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University Budget Cuts

March 27, 2009

Because of the current economic crises, universities like many companies and state agencies are facing significant budget cuts .  How these cuts are imposed on academic units (colleges, departments) and non-academic units (physical plant, student services) will have a major impact in both the short-term and long-term on the ability of the university to carry our its core missions of teaching and research.  How universities make their budget cuts is not only of great concern to their faculty and staff, but increasingly to students and their parents.

To deal effectively with budget cuts,  the central missions of the university, teaching and research, need to be preserved at all costs and even enhanced, if possible.  In descending order of importance, these two missions require:

a. Tenure-track and other faculty,

b. Undergraduate and graduate students,

c. Classrooms, laboratories and other facilities,

d. Academic colleges, departments and programs, and

e. Support staff and facilities.

University administrators when facing budget cuts typically will claim that these cuts will be made strategically, that is, in such a way that the core missions of the university are preserved.  However, internal and external politics often make this very difficult to do.  Nevertheless, many universities have developed guidelines or principles for dealing with them. The following guidelines or principles were gleaned from budget-reduction plans developed at a number of universities.

(1) Conserve core academic programs.

(2) Preserve the university’s ability to recruit and retain students.

(3) Ensure that students can graduate on time.

(4) Target budget cuts with a view to improving academic programs and units.

(5) Suspend filling administrative and support positions whose loss will not affect the short-term operation of academic programs or units.

(6) Eliminate administrative and support positions with minimal impact on academic programs.

(7) Lower administrative/operating costs of colleges and other units.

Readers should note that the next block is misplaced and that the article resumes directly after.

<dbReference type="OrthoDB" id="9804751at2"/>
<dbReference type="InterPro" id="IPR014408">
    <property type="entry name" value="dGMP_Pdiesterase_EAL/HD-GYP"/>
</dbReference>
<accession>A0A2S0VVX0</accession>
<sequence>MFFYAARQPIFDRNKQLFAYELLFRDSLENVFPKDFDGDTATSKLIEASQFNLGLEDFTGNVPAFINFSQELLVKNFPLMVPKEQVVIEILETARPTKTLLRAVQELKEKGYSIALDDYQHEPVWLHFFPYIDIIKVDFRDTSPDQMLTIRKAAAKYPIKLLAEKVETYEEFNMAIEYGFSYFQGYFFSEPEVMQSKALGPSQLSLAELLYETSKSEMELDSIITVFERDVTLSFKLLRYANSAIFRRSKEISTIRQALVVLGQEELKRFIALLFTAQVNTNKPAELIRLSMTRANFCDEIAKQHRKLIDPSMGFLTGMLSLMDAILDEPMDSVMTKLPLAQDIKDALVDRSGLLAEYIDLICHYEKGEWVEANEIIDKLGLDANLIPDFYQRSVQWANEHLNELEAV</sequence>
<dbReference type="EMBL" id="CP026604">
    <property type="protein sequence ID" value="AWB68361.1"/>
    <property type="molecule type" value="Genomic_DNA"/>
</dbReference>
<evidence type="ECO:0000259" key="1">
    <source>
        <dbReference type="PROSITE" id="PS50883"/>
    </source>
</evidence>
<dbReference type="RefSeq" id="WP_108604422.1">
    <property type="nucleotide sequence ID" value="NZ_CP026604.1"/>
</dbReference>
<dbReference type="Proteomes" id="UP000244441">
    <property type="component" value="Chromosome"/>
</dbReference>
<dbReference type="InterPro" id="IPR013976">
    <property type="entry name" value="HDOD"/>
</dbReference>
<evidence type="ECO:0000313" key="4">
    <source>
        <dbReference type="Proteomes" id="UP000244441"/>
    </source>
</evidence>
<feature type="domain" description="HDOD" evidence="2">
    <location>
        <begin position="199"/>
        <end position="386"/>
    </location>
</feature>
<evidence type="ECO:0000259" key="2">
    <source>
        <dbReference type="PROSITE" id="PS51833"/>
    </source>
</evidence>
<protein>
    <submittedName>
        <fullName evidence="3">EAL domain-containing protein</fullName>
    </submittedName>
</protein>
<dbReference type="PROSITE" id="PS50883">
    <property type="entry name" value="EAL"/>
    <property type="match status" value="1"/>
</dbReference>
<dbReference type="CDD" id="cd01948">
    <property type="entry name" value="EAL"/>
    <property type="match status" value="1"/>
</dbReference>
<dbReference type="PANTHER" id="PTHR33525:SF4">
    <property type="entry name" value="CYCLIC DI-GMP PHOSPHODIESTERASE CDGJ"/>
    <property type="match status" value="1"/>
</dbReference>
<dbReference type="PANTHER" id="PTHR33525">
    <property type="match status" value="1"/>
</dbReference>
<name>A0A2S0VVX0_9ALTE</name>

(8) Consolidate the duties of administrators and support staff.

(9) Adopt alternative methods for delivering courses.

(10) Use internal resources (teaching assistatns, postdocs, or lecturers) to fill open faculty lines until conditions improve rather than closing lines.

(11) Eliminate course duplication among departments and colleges.

(12) Consolidate small or similar departments into larger units to save on operational and administrative costs.

(13) Eliminate off-campus academic programs.

(14) Eliminate unneeded committees and task forces to free up faculty and staff time.

(15) Have qualified administrators teach.

(16) Eliminate or outsource support programs.

(17 ) Make better use of the summer session to generate revenues.

(18) Encourage staff and faculty to take unpaid leaves with a guarantee that they will have their positions and salaries back when they return.

(19)     Offer early retirement incentives.

(20) Defer building maintenance.

(21) Reduce building and grounds upkeep.

Unfortunately, many administrators are, in reality, not making strategic budget cuts.  Instead, across the board cuts in faculty and staff benefits are common, as is indiscriminately closing open faculty and staff lines.   Cuts in staff or faculty lines, however, are not suppose to result in cuts in services, including the number of courses being taught. Administrators  seem to believe that staff and faculty are not “fully employed” and that they can easily take more duties without adversely affecting the performance of their duties. As any faculty and staff member knows, this is not true.  University faculty typically work over 60+ hrs per week.

At a minimum, universites facing significant budget cuts need to do the following:

(1) Establish general principles/guidelines needed for prioritizing budget cuts and for setting budget targets for all major university units, both academic and non-academic. Collectively, these principles should provide a vision of what the university should look like after the budget cuts. They will determine what program cuts should be made based on the centrality, uniqueness, quality, and demand for programs by students or others.

(2) Encourage and facilitate discussions among administrators, faculty and staff about  all possible means to achieve  budget reductions.  A consultative process is essential to identify the most acceptable options for reaching the budget target for each unit. Each unit should decide what they will cut by using the principles/guidelines to establish budget-cutting priorities.

(3) Fine tuning cuts and making final decisions about the proposals made by each unit to reach their budget target to be sure that they are consistent with the university’s principles/guidelines.

Such a procedure is not guaranteed to produce a budget cutting  strategy that will minimize damage to the institution, but it is likely to allow budget cuts to be made with less anxiety and paranoia.

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